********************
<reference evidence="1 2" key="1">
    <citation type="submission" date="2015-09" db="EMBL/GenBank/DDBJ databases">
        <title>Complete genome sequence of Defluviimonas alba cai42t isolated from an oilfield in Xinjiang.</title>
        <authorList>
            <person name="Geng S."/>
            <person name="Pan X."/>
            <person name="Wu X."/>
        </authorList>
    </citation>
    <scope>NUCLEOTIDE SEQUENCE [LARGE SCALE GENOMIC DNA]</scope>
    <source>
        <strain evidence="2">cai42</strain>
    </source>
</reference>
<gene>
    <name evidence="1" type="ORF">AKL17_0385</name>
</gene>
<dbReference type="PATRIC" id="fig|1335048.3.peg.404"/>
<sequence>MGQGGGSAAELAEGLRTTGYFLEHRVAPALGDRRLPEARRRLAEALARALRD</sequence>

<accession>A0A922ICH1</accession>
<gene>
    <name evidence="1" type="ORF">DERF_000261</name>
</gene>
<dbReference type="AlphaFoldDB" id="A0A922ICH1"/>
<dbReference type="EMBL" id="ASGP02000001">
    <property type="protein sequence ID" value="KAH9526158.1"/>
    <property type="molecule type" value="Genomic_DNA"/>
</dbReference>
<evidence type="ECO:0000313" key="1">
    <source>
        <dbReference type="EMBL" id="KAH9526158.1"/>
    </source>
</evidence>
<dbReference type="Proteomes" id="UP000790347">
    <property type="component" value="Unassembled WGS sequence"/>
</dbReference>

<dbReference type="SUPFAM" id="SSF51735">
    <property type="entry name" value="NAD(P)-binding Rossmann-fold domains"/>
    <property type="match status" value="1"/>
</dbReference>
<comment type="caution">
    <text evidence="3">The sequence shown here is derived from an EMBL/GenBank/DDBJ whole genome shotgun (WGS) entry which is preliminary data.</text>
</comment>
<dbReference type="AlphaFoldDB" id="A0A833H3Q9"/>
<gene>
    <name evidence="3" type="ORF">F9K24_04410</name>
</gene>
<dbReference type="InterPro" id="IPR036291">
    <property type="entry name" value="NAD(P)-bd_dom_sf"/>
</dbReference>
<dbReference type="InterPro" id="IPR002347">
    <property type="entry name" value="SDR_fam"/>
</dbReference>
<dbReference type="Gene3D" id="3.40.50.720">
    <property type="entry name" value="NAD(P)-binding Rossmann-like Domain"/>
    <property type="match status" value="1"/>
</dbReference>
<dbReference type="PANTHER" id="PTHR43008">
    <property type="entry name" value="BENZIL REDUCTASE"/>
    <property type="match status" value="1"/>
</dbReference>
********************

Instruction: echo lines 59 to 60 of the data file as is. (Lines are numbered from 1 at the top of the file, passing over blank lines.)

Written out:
    <property type="entry name" value="BENZIL REDUCTASE"/>
    <property type="match status" value="1"/>